As the global energy landscape undergoes a profound shift towards sustainability, Nigeria finds itself at the epicenter of a transformative opportunity.
The recently signed 1.2MMMTPA gas supply deal with Germany marks a pivotal moment in Nigeria’s energy narrative, propelling the nation into the forefront of the green hydrogen export market.
During the visit of German Chancellor Olaf Scholz, attention was drawn to an intriguing investment prospect—the export of green hydrogen from Africa, specifically Nigeria. With Germany aiming for net-zero CO2 emissions by 2045, the quest for large quantities of green hydrogen becomes paramount. This aligns with the European Union’s commitment of 70 billion euros to the green hydrogen economy by 2030.
Hydrogen, a versatile energy vector, has gained prominence due to its potential to address carbon emissions in challenging sectors like heavy industry and long-distance transport. Green hydrogen, produced through electrolysis using renewable energy sources, emerges as a clean and sustainable solution. The rising global demand for green hydrogen has positioned Nigeria, blessed with abundant solar resources, as a key player in the burgeoning green hydrogen economy.
Reports estimate the global hydrogen market to reach a staggering $2.5 trillion by 2050, creating immense economic opportunities for nations investing in this clean energy transition. Nigeria’s Green Hydrogen Atlas underscores the country’s suitability for green hydrogen export, projecting a potential to generate 15,510.08 TWh/yr of green hydrogen by 2050.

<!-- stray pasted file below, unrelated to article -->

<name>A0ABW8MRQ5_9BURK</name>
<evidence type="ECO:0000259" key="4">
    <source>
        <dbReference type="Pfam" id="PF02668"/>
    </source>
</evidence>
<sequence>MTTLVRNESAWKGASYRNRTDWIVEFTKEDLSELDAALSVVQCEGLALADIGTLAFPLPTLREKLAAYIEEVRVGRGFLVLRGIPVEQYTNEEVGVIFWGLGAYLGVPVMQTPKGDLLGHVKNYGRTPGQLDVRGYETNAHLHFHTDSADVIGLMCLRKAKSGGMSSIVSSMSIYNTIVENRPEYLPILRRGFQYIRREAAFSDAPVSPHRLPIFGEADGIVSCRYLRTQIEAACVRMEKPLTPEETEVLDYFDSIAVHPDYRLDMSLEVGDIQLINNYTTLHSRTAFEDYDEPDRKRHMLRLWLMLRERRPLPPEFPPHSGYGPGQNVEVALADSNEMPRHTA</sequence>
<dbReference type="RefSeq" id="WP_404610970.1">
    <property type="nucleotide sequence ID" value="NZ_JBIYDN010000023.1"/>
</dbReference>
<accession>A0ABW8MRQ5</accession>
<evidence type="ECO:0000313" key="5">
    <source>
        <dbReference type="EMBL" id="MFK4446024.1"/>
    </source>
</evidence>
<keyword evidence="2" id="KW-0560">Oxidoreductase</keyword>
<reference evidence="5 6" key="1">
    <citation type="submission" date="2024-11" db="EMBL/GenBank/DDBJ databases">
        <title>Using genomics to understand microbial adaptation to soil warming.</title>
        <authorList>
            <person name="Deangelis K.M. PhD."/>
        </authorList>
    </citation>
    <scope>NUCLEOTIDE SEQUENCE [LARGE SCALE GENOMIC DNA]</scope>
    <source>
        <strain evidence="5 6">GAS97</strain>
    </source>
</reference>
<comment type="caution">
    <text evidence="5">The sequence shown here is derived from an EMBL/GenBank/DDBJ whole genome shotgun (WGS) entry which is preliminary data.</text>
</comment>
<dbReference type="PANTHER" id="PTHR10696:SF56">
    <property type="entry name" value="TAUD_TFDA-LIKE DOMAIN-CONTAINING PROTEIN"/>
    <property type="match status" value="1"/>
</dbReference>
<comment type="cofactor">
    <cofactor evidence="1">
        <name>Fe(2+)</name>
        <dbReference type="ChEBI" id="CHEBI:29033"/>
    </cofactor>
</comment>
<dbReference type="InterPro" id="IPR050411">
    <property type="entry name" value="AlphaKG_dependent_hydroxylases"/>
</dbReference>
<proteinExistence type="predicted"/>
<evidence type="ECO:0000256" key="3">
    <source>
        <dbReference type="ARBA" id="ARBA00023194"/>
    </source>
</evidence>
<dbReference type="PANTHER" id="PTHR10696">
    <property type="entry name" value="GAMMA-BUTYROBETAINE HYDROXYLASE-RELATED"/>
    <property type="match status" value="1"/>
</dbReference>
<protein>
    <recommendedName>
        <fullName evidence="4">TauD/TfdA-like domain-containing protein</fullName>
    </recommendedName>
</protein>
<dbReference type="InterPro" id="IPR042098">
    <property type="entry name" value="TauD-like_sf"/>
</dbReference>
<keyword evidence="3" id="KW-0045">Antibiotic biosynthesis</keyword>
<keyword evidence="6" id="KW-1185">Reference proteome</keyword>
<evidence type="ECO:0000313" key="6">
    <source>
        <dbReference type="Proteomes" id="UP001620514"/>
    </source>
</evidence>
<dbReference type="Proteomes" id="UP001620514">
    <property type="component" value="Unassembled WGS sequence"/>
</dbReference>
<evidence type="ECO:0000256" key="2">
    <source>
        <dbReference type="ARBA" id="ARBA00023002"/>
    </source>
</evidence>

However, to fully harness this potential, Nigeria needs a comprehensive infrastructure development strategy. The existing National Energy Master plan, while a significant step, falls short in providing a detailed roadmap for green hydrogen infrastructure development beyond Technical Readiness two. A more coherent and robust national green hydrogen policy is imperative, covering key aspects such as production, storage, transportation, utilization, and access to finance.
While green hydrogen production and export present an opportunity for foreign exchange earnings, it’s crucial to strike a balance that ensures it doesn’t compromise domestic energy access and affordability. Nigeria, grappling with energy demand challenges, can integrate green hydrogen production with local energy needs. The synergy between renewable energy sources for hydrogen production and meeting domestic energy demand can bolster the national grid and contribute to ongoing efforts in expanding energy access.